In a land where the benchmark index more than quadrupled in two years, does the Magic Kingdom really have a place? According to the Shanghai government, yes – although Disney itself seems more reticent.
I first read rumors of a Shanghai Disneyland in March 2006, when China Daily quoted the city’s mayor, Han Zheng, as saying a theme park was being planned.
“We have hoped to build a Disneyland theme park for a long time, but we are not sure when the construction will begin,” the report said. Han was talking to reporters in Beijing during the 10th National People’s Congress.
Then, nothing. Now, new, more detailed rumors have surfaced. AP did a story recently (it was carried on the website of Singapore’s subscription-only, no-free-archive Straits Times, and I can’t seem to find that story on the news aggregators) saying that a Disneyland for Shanghai has nearly been confirmed. All that’s left is approval from the central government. It even named possible sites for the park: Chongming Island or Chuansha in Pudong.
The evidence this time? The AP quoted an anonymous source in the city government, and also pointed to a quote by city official Qian Weizhong in the online edition of “state-run magazine Oriental Outlook”: “Once we have central government approval and a concrete plan, Shanghai Disneyland can begin construction right away.”
AP also pointed out that two “high-level executives” from a US Disney theme park had surveyed Chongming Island twice in early 2007. Disney has denied that a Shanghai park is in the works.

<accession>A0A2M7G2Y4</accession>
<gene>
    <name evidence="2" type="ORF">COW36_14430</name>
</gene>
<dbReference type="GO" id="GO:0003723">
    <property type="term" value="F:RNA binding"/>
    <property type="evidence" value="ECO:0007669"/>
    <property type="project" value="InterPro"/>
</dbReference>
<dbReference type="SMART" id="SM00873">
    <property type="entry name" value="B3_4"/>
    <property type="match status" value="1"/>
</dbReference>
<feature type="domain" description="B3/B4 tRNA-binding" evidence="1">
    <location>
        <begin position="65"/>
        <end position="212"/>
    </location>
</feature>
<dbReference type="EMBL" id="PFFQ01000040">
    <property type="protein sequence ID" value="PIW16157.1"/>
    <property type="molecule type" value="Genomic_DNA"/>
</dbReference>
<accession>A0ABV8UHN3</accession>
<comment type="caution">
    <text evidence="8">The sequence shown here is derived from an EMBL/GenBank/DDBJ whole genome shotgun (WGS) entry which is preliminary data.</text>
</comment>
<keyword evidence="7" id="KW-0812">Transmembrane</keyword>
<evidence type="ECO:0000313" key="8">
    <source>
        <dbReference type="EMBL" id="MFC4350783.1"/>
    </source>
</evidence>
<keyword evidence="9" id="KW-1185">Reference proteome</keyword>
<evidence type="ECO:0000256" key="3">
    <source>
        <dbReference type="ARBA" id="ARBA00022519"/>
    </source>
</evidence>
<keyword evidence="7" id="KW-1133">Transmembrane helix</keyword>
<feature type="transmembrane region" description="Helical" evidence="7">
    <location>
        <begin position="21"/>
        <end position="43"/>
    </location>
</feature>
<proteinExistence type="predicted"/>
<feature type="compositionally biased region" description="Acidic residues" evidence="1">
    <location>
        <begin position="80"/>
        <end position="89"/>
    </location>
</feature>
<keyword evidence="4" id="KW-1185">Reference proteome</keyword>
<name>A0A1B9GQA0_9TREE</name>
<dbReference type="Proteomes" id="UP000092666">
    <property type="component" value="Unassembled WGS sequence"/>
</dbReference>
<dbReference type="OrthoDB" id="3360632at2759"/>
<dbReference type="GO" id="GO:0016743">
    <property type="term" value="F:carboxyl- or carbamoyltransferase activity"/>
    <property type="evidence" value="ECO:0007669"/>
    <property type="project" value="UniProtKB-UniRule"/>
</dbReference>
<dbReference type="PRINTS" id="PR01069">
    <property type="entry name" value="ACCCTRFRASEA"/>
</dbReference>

Interestingly, the report says public discussion of Shanghai Disneyland was suspended after the pension fund scandal that took down former city party boss Chen Liangyu shook the city in 2006.
That theory would explain a few things. Han Zheng was only recently officially let off the hook – this Reuters report says he’s been allowed to keep his job despite being implicated in the pension fund abuse probe. There’s a new party boss (former construction minister Yu Zhengsheng) in town, and anointing a Disneyland for his new jurisdiction would surely be a nice bonus – even if the heavy lifting for the deal began during Chen’s reign.
The set-up seems perfect: Chongming is already earmarked for the Dongtan eco-city project, which means Disney visitors won’t be choking on smog while they ride Space Mountain. It’ll be a major tourism boost for a city that desperately lacks top-class family entertainment venues. And Disney would get a major presence in the mainland market, introducing millions of newly minted middle-class Chinese to the joys of Mickey and co.
Although Shanghai and Hong Kong are two very different markets – and the parks will also surely be quite different, at least in terms of scale – the question remains: Will a Shanghai park end up like Disney’s Hong Kong venture, which isn’t exactly raking in the cash? Or will Disney conquer China with all-American values and entertainment? It’s a small world, after all.